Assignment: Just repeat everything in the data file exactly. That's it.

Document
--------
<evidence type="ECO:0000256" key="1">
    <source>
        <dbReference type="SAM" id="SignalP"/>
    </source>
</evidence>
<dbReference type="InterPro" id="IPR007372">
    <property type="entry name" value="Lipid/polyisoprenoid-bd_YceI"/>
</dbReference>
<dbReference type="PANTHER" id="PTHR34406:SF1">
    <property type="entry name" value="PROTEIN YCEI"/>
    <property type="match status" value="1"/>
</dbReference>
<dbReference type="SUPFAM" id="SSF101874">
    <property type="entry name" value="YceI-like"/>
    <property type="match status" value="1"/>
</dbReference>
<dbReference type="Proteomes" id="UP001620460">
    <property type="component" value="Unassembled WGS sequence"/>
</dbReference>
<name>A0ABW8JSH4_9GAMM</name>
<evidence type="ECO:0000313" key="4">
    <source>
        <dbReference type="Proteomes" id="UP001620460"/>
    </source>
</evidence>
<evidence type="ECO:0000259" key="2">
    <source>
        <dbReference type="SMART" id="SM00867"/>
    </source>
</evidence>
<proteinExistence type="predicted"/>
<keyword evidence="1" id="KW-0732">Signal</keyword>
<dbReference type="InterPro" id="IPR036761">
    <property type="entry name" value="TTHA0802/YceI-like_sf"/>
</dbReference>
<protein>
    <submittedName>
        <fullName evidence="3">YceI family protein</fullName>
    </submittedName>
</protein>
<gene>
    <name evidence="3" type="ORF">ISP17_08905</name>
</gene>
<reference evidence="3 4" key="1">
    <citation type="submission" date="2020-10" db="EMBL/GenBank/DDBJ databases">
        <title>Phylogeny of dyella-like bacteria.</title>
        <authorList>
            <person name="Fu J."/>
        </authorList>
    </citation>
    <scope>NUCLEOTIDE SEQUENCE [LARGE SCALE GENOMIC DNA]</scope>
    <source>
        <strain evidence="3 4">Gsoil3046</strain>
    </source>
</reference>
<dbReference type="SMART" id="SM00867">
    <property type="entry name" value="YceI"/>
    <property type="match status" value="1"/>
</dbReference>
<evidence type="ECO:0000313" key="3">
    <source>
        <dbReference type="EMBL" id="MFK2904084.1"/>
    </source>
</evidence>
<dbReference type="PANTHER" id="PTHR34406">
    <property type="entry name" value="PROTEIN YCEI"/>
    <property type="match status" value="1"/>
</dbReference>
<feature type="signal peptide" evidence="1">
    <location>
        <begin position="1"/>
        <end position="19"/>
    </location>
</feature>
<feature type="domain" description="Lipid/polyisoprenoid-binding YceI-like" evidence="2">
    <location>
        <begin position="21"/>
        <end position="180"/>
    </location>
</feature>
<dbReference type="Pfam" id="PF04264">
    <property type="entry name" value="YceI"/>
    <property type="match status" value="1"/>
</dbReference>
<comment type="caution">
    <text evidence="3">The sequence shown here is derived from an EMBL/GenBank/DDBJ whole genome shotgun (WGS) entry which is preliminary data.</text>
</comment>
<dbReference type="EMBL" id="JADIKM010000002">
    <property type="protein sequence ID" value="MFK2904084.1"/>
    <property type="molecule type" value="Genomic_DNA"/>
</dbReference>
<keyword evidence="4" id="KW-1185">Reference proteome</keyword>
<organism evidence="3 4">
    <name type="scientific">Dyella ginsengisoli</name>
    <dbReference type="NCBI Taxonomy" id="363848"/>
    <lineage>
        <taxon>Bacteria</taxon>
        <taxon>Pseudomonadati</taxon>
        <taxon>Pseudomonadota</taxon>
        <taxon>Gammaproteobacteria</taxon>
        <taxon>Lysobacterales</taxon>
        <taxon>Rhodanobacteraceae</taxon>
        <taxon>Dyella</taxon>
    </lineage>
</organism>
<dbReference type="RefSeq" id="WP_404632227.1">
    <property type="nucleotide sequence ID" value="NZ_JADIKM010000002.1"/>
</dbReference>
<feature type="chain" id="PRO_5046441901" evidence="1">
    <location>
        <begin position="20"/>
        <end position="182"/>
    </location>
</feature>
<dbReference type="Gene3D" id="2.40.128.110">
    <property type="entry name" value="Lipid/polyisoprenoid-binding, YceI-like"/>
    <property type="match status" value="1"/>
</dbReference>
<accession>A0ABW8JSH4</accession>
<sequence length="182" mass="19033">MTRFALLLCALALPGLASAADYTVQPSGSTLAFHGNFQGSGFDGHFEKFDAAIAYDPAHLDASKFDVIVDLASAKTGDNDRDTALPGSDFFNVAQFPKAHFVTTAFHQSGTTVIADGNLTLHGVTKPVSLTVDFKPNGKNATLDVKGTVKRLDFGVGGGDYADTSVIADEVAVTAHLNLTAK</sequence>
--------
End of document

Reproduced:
<evidence type="ECO:0000256" key="1">
    <source>
        <dbReference type="SAM" id="SignalP"/>
    </source>
</evidence>
<dbReference type="InterPro" id="IPR007372">
    <property type="entry name" value="Lipid/polyisoprenoid-bd_YceI"/>
</dbReference>
<dbReference type="PANTHER" id="PTHR34406:SF1">
    <property type="entry name" value="PROTEIN YCEI"/>
    <property type="match status" value="1"/>
</dbReference>
<dbReference type="SUPFAM" id="SSF101874">
    <property type="entry name" value="YceI-like"/>
    <property type="match status" value="1"/>
</dbReference>
<dbReference type="Proteomes" id="UP001620460">
    <property type="component" value="Unassembled WGS sequence"/>
</dbReference>
<name>A0ABW8JSH4_9GAMM</name>
<evidence type="ECO:0000313" key="4">
    <source>
        <dbReference type="Proteomes" id="UP001620460"/>
    </source>
</evidence>
<evidence type="ECO:0000259" key="2">
    <source>
        <dbReference type="SMART" id="SM00867"/>
    </source>
</evidence>
<proteinExistence type="predicted"/>
<keyword evidence="1" id="KW-0732">Signal</keyword>
<dbReference type="InterPro" id="IPR036761">
    <property type="entry name" value="TTHA0802/YceI-like_sf"/>
</dbReference>
<protein>
    <submittedName>
        <fullName evidence="3">YceI family protein</fullName>
    </submittedName>
</protein>
<gene>
    <name evidence="3" type="ORF">ISP17_08905</name>
</gene>
<reference evidence="3 4" key="1">
    <citation type="submission" date="2020-10" db="EMBL/GenBank/DDBJ databases">
        <title>Phylogeny of dyella-like bacteria.</title>
        <authorList>
            <person name="Fu J."/>
        </authorList>
    </citation>
    <scope>NUCLEOTIDE SEQUENCE [LARGE SCALE GENOMIC DNA]</scope>
    <source>
        <strain evidence="3 4">Gsoil3046</strain>
    </source>
</reference>
<dbReference type="SMART" id="SM00867">
    <property type="entry name" value="YceI"/>
    <property type="match status" value="1"/>
</dbReference>
<evidence type="ECO:0000313" key="3">
    <source>
        <dbReference type="EMBL" id="MFK2904084.1"/>
    </source>
</evidence>
<dbReference type="PANTHER" id="PTHR34406">
    <property type="entry name" value="PROTEIN YCEI"/>
    <property type="match status" value="1"/>
</dbReference>
<feature type="signal peptide" evidence="1">
    <location>
        <begin position="1"/>
        <end position="19"/>
    </location>
</feature>
<feature type="domain" description="Lipid/polyisoprenoid-binding YceI-like" evidence="2">
    <location>
        <begin position="21"/>
        <end position="180"/>
    </location>
</feature>
<dbReference type="Pfam" id="PF04264">
    <property type="entry name" value="YceI"/>
    <property type="match status" value="1"/>
</dbReference>
<comment type="caution">
    <text evidence="3">The sequence shown here is derived from an EMBL/GenBank/DDBJ whole genome shotgun (WGS) entry which is preliminary data.</text>
</comment>
<dbReference type="EMBL" id="JADIKM010000002">
    <property type="protein sequence ID" value="MFK2904084.1"/>
    <property type="molecule type" value="Genomic_DNA"/>
</dbReference>
<keyword evidence="4" id="KW-1185">Reference proteome</keyword>
<organism evidence="3 4">
    <name type="scientific">Dyella ginsengisoli</name>
    <dbReference type="NCBI Taxonomy" id="363848"/>
    <lineage>
        <taxon>Bacteria</taxon>
        <taxon>Pseudomonadati</taxon>
        <taxon>Pseudomonadota</taxon>
        <taxon>Gammaproteobacteria</taxon>
        <taxon>Lysobacterales</taxon>
        <taxon>Rhodanobacteraceae</taxon>
        <taxon>Dyella</taxon>
    </lineage>
</organism>
<dbReference type="RefSeq" id="WP_404632227.1">
    <property type="nucleotide sequence ID" value="NZ_JADIKM010000002.1"/>
</dbReference>
<feature type="chain" id="PRO_5046441901" evidence="1">
    <location>
        <begin position="20"/>
        <end position="182"/>
    </location>
</feature>
<dbReference type="Gene3D" id="2.40.128.110">
    <property type="entry name" value="Lipid/polyisoprenoid-binding, YceI-like"/>
    <property type="match status" value="1"/>
</dbReference>
<accession>A0ABW8JSH4</accession>
<sequence length="182" mass="19033">MTRFALLLCALALPGLASAADYTVQPSGSTLAFHGNFQGSGFDGHFEKFDAAIAYDPAHLDASKFDVIVDLASAKTGDNDRDTALPGSDFFNVAQFPKAHFVTTAFHQSGTTVIADGNLTLHGVTKPVSLTVDFKPNGKNATLDVKGTVKRLDFGVGGGDYADTSVIADEVAVTAHLNLTAK</sequence>